BART approves new gate design in the hopes of preventing fare evaders

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The BART board on Thursday approved replacing current fare gates at all stations to curb fare evasion. However, you shouldn't expect to see them anytime soon. 

Fare evasion costs BART between $15 million and $25 million each year. BART says this is lost revenue that can't be reinvested into improvements to the system for all riders.

The board opted for the swing style barrier with a clear door that opens and closes on its own. 

The two other options were the retractable barrier with visually similar doors and the rotating floor-to-ceiling turnstile, similar to those found at the entryways of theme parks and some New York City Metro stations.

The estimated price tag to replace the system’s 600 fare gates is $150 million and funding has not yet been identified, according to BART.

In May, staff presented plans to test two fare gate modifications instead of an entire replacement system, at an estimated cost of $15 to $25 million.

These modifications, designed to deter the ability to push through or jump over fare gates, would cost significantly less than replacement, the staff told the board. Modified gates could also provide an interim solution while funds are secured for a wholesale replacement program, the staff wrote.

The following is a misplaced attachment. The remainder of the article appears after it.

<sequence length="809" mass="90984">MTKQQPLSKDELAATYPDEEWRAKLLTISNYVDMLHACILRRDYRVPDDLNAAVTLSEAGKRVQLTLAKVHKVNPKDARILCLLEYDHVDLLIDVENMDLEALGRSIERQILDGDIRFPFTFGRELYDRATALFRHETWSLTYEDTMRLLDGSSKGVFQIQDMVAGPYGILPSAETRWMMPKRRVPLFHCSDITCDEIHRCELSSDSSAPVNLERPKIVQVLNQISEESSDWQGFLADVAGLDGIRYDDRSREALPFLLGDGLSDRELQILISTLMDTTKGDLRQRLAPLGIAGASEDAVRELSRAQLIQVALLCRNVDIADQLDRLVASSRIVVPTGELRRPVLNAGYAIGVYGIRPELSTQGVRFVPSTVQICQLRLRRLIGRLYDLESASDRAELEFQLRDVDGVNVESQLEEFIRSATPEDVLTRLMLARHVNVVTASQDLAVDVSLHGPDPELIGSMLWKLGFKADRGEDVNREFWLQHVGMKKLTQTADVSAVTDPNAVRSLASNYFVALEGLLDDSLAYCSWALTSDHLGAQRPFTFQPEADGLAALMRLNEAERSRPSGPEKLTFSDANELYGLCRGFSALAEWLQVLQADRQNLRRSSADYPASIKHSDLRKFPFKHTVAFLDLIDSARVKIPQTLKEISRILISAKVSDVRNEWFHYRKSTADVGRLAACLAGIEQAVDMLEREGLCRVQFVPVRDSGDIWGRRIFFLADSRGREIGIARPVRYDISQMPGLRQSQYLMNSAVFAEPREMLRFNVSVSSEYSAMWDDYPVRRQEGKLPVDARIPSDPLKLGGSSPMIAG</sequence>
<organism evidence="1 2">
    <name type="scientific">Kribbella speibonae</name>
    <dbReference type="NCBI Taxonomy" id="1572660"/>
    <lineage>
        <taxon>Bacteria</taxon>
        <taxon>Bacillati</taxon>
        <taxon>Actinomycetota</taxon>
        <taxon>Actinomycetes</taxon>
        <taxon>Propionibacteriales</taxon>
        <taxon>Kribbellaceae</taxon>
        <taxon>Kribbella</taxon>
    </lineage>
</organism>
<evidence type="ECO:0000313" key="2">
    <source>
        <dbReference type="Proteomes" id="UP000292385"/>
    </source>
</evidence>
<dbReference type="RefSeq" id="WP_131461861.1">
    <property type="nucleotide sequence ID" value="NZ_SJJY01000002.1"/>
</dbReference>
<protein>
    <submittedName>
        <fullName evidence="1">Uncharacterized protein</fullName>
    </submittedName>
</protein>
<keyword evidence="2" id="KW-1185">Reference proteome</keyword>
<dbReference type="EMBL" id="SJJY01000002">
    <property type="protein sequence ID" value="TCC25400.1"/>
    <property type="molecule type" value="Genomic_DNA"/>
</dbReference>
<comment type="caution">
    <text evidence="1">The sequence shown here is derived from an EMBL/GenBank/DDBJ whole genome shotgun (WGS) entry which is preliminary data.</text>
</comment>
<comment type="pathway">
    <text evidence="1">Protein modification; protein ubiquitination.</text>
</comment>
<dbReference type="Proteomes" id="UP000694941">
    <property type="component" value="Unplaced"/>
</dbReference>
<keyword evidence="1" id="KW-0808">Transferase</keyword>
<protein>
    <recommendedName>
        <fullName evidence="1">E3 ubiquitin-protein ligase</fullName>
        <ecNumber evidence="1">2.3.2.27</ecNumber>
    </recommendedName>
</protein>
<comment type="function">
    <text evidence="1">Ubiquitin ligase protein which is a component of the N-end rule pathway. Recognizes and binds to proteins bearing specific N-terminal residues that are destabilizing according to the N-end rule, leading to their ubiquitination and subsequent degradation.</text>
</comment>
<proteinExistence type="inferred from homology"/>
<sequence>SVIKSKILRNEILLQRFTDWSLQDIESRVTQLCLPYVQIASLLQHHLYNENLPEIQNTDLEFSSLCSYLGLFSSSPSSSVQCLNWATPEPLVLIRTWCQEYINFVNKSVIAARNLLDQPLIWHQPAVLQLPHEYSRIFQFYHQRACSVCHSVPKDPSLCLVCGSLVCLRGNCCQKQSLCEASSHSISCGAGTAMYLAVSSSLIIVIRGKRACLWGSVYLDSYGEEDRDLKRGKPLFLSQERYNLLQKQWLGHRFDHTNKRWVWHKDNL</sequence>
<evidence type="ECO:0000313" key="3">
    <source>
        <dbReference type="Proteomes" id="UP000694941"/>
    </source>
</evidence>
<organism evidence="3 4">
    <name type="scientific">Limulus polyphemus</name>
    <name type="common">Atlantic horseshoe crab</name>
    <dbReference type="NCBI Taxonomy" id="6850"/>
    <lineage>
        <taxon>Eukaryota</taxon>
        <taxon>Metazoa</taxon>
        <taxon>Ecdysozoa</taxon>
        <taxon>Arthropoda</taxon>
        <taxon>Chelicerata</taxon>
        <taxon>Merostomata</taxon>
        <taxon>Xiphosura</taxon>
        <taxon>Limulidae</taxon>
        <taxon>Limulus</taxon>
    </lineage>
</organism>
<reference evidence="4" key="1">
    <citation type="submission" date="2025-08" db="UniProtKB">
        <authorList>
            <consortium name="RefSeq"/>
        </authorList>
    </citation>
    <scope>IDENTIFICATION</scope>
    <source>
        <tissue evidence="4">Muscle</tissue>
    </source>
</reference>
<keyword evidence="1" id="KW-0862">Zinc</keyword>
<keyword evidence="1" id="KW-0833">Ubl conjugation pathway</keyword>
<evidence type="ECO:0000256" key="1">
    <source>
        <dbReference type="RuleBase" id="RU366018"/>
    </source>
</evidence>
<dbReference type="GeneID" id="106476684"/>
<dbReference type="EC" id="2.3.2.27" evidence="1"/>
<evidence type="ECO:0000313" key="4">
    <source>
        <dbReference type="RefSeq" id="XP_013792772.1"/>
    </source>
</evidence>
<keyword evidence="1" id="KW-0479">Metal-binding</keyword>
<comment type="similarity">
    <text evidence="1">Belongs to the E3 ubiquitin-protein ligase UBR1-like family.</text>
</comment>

Some new designs were tested out over the summer. A pilot that modified the fare gates at Richmond Station with upper flaps to create duplex leaf, stacked fare gates started on June 9. Some wheelchair users had safety concerns with that design.

And as of July 25, staff said based on a limited count, there has been an overall fare evasion reduction of approximately 55 to 60 percent. 

But the problem of fare evasion persists.

"It bothers me when they go right past me after I've paid my fare...take a free ride on my fare," rider Josh Thomas of Oakland said. 

BART officials said as many as five percent of its riders don't pay their fare. 

"It's really our Achilles Heel. We rely on fares to run our system more than any other transit entity in the country," said BART board member Bevan Dufty. 

Dufty was among the board members who unanimously approved the new fare gate design. 

"You won't be able to jump over them and you won't be able to push through them very easily," said BART spokesperson Alicia Trost. 

Still, some had a more liberal approach. 

"I pay for my BART rides every time, but whatever. Whether someone doesn't have enough money to pay doesn't matter to me," said Jay Hsu, a rider from Oakland. 

Another woman said cracking down on fare evaders, but also reducing fares, would be a "magic combination." 

Officials estimate it could take three to five years before we see the new fare gates.